Après-steam cuisine: 7 Finnish waterfront sauna restaurants serving delicious meals

Famous for its sauna culture, Finland continues to innovate in the sauna space. Sleek new sauna restaurants have cropped up around the country in recent years. A few have already become classics and local landmarks.

In Helsinki and Tampere and further afield, these modern complexes share a minimalist design ethic that uses wood as a building material. Each houses more than one sauna and has waterfront access for a post-steam cool-off in a lake or in the sea.

Saunas are a big deal in Finland, which is often called the sauna nation. They form an intrinsic part of the country’s culture and daily life, so much so that “Sauna culture in Finland” appears on Unesco’s list of Intangible Cultural Heritage. Sauna itself is a Finnish term that English and many other languages have adopted.

All under one stylish roof

A wooden building with a triangular archway is snowy on the outside and a window shows people sitting in a cosy room on the inside.

Löyly, a sauna and restaurant complex in Helsinki is atmospheric in the winter when snow covers the patio and the wooden slats of the façade.Photo: Yiping Feng and Ling Ouyang/Helsinki Partners

Finland has a history of pairing sauna experiences with food and drink – there’s even a recipe book of meals you can cook in the sauna, by author Katariina Vuori.

However, “having it all under one stylish roof with a full-service restaurant is a newer phenomenon,” says Finnish journalist, author and sauna expert Tiina Torppa.

Another decidedly Finnish touch is that all of the saunas in this article are located next to natural bodies of water, says Carita Harju. She’s the founder and director of the international organisation Sauna from Finland, dedicated to upholding the authentic Finnish sauna experience.

Harju selected seven noteworthy sauna restaurants for us. It’s only natural that a visit to a sauna, part of an age-old Finnish tradition that nourishes body and soul, can be followed by another kind of sustenance: a delectable meal.

Capital delights

An aerial shot shows a modern, angular wooden building with several patios beside the sea.

Photo: Joel Pallaskorpi/Helsinki Partners

Six people wearing bathing suits and towels sit around an indoor fireplace.

Photo: Maija Astikainen/Helsinki Partners

An interior shot shows a long bar in a word-furnished restaurant, with sets of tables across from the bar.

Photo: Kim Öhman/Helsinki Partners

Six people sit on benches in a sauna with some natural light shining in through a window.

Photo: Maija Astikainen/Helsinki Partners

Chairs are on a patio outside an angular wooden building with a triangular archway in the façade.

Photo: Pekka Keränen/Helsinki Partners

Löyly, Helsinki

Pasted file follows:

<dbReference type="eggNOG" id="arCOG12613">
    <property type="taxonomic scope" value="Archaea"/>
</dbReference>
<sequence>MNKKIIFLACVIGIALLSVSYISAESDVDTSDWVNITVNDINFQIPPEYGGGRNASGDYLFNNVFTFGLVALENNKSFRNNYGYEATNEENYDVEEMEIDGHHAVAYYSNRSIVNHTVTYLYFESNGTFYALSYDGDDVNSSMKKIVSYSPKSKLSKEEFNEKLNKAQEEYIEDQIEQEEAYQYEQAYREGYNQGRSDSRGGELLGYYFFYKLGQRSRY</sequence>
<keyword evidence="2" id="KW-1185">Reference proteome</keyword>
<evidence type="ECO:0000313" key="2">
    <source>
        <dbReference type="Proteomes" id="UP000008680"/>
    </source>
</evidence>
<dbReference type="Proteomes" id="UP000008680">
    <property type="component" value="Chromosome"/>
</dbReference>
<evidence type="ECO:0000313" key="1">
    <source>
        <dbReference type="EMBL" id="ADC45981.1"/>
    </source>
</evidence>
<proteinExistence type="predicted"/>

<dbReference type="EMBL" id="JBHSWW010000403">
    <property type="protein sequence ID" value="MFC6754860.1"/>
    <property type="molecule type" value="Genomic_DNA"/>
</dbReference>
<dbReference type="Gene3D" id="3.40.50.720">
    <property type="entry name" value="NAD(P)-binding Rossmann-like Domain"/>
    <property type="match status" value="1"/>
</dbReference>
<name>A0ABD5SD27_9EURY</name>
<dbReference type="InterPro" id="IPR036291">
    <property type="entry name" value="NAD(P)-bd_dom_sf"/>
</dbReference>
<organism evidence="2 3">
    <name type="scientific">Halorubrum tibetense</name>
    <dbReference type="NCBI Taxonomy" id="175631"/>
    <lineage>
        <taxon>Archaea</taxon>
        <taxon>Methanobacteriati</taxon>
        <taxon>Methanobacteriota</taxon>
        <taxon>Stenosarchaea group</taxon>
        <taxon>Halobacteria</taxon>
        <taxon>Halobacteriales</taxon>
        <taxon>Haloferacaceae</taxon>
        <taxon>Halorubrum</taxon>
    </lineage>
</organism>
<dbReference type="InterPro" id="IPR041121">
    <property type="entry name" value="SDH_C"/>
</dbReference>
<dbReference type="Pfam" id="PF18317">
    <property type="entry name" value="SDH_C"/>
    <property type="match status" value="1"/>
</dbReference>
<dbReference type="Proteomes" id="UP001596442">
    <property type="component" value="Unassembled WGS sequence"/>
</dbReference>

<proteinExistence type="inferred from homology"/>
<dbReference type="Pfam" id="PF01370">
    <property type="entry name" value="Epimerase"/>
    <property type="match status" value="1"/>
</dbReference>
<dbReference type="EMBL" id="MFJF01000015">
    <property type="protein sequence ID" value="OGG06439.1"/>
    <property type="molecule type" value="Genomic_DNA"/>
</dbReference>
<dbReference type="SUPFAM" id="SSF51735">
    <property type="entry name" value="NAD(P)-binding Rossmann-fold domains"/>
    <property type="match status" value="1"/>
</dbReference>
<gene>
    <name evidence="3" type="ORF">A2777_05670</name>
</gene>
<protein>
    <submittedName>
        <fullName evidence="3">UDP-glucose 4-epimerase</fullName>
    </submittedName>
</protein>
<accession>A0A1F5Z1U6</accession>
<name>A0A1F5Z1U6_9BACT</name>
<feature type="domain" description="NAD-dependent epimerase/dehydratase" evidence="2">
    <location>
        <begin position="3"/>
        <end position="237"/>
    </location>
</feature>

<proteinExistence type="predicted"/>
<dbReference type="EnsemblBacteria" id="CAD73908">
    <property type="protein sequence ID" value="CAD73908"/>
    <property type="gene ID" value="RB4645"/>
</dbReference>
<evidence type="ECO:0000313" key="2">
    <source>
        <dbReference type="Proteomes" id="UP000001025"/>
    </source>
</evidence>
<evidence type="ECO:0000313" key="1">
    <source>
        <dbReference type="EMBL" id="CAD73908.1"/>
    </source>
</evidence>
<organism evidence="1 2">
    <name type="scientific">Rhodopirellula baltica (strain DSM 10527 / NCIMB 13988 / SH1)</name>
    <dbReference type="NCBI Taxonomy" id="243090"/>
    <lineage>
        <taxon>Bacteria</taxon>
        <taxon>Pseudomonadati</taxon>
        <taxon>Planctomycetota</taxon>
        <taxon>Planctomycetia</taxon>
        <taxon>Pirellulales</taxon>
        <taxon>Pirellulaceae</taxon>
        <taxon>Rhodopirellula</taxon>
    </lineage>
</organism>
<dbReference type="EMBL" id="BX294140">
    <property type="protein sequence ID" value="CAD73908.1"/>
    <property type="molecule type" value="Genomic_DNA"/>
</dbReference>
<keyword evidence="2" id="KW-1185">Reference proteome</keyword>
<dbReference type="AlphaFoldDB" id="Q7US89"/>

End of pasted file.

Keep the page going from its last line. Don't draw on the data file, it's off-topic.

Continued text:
The name Löyly comes from the Finnish word for the steam that rises when you ladle water over the rocks on top of the sauna stove. It was one of Finland’s first urban sauna restaurant complexes when it opened in 2016.

It was cofounded by one of the country’s top sauna ambassadors, Finnish actor Jasper Pääkkönen. He is well known for his roles in Spike Lee’s Oscar-winning movie BlacKkKlansman and the hit TV series Vikings.

Löyly features three saunas, including a traditional smoke sauna, and stairs that lead down to the sea. (In a Finnish smoke sauna, smoke fills the room while the sauna is heating up. Later the smoke is released through a vent and you can go in. The effect is steam that is even more soothing than usual and leaves a sweet, smoky aroma on your skin.)

Après-steam and après-swim, classic salmon soup is one of the most popular items on the menu in the glass-walled sea-view restaurant next to the saunas. There are also several levels of outdoor patios during the warm season. Award-winning Löyly inspired Time magazine to call it one of the World’s 100 Greatest Places.

Urban spa

An aerial shot shows several swimming pools at the edge of a harbour basin.

Photo: Allas

A cosy restaurant has floors and furnishings made of wood.

Photo: Allas

A sauna with several wooden benches also has a long window that looks out on the sea.

Photo: Allas

On one side of a harbour at twilight, rows of lights show where several swimming pools are.

Photo: Allas

Allas Sea Pool, Helsinki

This floating sauna and outdoor swimming pool complex nestled in Helsinki’s central harbour offers unparalleled views of waterfront historic buildings in a range of architectural styles from neoclassical to functionalist.

Allas (the word means “basin” or “pool”) has heated and cold-water pools, and saunas where you can see across the harbour to the ferries that supply connections to the local islands and to points further afield such as Stockholm, Sweden and Tallinn, Estonia. 

Allas Sea Pool opened in 2016 and includes a café and restaurant with a range of Nordic fare, along with a summer rooftop terrace for drinks overlooking the city.

Some like it truly hot

People sit on the patio of a waterside restaurant in front of a bridge that spans the water.

Photo: Laura Vanzo/Visit Tampere

Several people are sitting on a wooden bench in a sauna, gazing out the window.

Photo: Laura Vanzo/Visit Tampere

A waterside building with a large patio and a large balcony are visible through tree branches with colourful autumn foliage on them.